MareCet advocates for the utilisation of industrial best practices and aims to assist all interested parties to their implementations. Some of the best practices available include those for the following activities:
Encounters with marine mammals can be an exciting event. However, if not handled appropriately, these encounters can be harmful to both the animals and humans. The following are recommended guidelines to minimize any impact that can potentially occur during marine mammal watching events:
Be cautious during an encounter. The animals are wild and unpredictable and may not be comfortable with/accustomed to your presence;
Reduce boat speed to the same speed of the animals or slower to avoid startling them;
Only approach the animals from the side and slightly behind parallel to their travelling direction at the time;
Keep clear of the area in front of them at all times and never drive the boat through a school of animals;
Do not surround or crowd the animals, and keep viewing to a distance of approximately 100 meters from the animals;
Limit encounters to a maximum of 30 minutes to avoid injuries and overcrowding, especially when watching schools containing calves; and
Do not, or allow anyone to feed, touch, and swim with the animals.
Increasing fishing activities and decreasing fish stocks have resulted in high competition between humans and cetaceans for the same resources – fish and other seafood. Fishing activities using nets and hooks present a threat to cetaceans in the sea through entanglement and injuries which often result in death of the inflicted animal(s). Some of the technological advances and best practices may potentially help in mitigating these threats, as follows:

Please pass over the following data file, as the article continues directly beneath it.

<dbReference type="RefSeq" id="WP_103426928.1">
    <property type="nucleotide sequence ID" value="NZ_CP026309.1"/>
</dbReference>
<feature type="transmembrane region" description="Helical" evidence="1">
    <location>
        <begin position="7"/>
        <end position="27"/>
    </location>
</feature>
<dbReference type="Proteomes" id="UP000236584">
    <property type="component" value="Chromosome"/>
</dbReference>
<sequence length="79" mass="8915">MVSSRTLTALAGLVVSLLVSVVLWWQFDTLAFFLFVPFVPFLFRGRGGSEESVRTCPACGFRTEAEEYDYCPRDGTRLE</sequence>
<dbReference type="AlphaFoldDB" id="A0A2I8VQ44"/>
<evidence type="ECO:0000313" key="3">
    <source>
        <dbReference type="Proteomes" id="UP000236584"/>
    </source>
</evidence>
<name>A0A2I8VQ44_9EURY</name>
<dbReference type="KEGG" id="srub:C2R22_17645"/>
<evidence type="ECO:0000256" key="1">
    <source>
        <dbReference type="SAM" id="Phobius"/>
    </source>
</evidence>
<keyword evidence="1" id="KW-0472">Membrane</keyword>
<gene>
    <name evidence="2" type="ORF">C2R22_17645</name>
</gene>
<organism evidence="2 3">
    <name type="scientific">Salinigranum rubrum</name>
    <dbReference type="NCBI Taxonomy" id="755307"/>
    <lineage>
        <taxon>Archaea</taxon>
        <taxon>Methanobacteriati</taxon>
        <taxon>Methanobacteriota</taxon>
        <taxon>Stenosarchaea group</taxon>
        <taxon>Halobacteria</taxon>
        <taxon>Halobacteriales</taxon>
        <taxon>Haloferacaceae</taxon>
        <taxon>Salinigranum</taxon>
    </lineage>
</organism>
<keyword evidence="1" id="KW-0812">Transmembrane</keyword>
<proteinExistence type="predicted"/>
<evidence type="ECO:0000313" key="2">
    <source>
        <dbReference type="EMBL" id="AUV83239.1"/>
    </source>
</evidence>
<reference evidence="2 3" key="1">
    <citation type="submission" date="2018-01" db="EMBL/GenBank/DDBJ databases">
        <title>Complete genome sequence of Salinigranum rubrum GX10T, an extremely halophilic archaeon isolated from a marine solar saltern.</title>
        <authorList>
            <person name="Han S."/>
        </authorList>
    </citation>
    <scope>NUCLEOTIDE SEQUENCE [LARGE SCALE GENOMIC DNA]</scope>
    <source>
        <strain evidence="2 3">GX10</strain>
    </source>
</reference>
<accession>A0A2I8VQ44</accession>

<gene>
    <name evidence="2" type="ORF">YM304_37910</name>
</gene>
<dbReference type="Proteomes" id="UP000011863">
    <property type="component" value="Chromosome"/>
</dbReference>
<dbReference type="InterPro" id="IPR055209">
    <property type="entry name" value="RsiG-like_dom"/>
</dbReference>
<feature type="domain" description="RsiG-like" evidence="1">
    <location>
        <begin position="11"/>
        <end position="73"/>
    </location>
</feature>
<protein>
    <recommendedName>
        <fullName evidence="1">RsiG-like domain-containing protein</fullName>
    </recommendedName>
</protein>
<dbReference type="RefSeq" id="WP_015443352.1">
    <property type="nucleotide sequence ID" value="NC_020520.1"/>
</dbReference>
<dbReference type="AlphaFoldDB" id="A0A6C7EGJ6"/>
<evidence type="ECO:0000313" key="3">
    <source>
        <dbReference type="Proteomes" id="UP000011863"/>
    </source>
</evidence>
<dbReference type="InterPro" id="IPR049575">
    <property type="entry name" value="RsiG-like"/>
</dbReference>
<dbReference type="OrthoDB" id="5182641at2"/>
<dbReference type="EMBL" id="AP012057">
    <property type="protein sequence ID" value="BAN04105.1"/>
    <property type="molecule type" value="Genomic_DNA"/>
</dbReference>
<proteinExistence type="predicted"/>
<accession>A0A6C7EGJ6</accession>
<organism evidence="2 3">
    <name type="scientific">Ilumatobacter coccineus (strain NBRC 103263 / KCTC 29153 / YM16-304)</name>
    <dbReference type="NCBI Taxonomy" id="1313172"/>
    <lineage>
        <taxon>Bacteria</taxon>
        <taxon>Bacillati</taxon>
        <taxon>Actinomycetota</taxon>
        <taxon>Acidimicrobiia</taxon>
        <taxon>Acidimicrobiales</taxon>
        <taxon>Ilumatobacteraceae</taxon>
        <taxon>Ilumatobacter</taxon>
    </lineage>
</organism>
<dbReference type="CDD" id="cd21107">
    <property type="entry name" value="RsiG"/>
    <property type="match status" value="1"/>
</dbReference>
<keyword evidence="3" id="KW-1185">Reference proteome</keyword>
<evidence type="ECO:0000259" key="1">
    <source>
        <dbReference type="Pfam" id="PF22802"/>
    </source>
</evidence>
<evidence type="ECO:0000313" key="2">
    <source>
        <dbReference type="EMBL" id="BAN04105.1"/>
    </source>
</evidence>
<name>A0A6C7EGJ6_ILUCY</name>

Fishers should take great care not to set nets when marine mammals are present in the area;
Nets, especially gill nets and purse seines, should not be set at night, especially in areas where dolphins are known to feed;
Purse seine operators should install ‘Medina dolphin safety panel’ to reduce the risk of dolphin bycatch; and
‘Weaker’ fish hooks should be used for line fishers to allow the hook to straighten and the dolphins to escape
3. Seismic-related activities
High intensity underwater noise, such as those emitted during seismic acquisition, a method frequently utilized in oil and gas exploration at sea, can potentially be harmful to marine mammals. At present, it is not a legal requirement under Malaysian law to undertake any mitigation measures to lessen seismic impacts on marine mammals in Malaysian waters. However, the following items are a summary of practices from around the world to mitigate seismic-related impacts to marine mammals:
Generally, use the lowest possible power levels throughout the seismic survey and minimize high frequency noises;
Appointment of a dedicated and qualified Marine Mammal Observer (MMO) onboard the seismic vessel to coordinate and ensure steps are being taken to reduce potential impacts from survey activities;
A pre-survey visual observation to check for the presence of marine mammals within a 1.5km radius of the vessel using binoculars should be conducted at least 30 minutes prior to the use of any high energy acoustic source;
At low visibility conditions (i.e. night time, poor weather conditions, etc.) the use of Passive Acoustic Monitoring (PAM) should be considered, if available.
Air guns should be fired up one at a time and not at full pressure (i.e. soft start), only when no marine mammals are present in the area;
Visual observation should continue throughout the survey period (i.e. when air guns are shooting);
A shutdown should be conducted whenever a mother –calf pair is sighted within 1.5km radius of the vessel while survey work is carried out; and
All records of marine mammal sightings and survey work procedures should be recorded for continuous data collection and monitoring.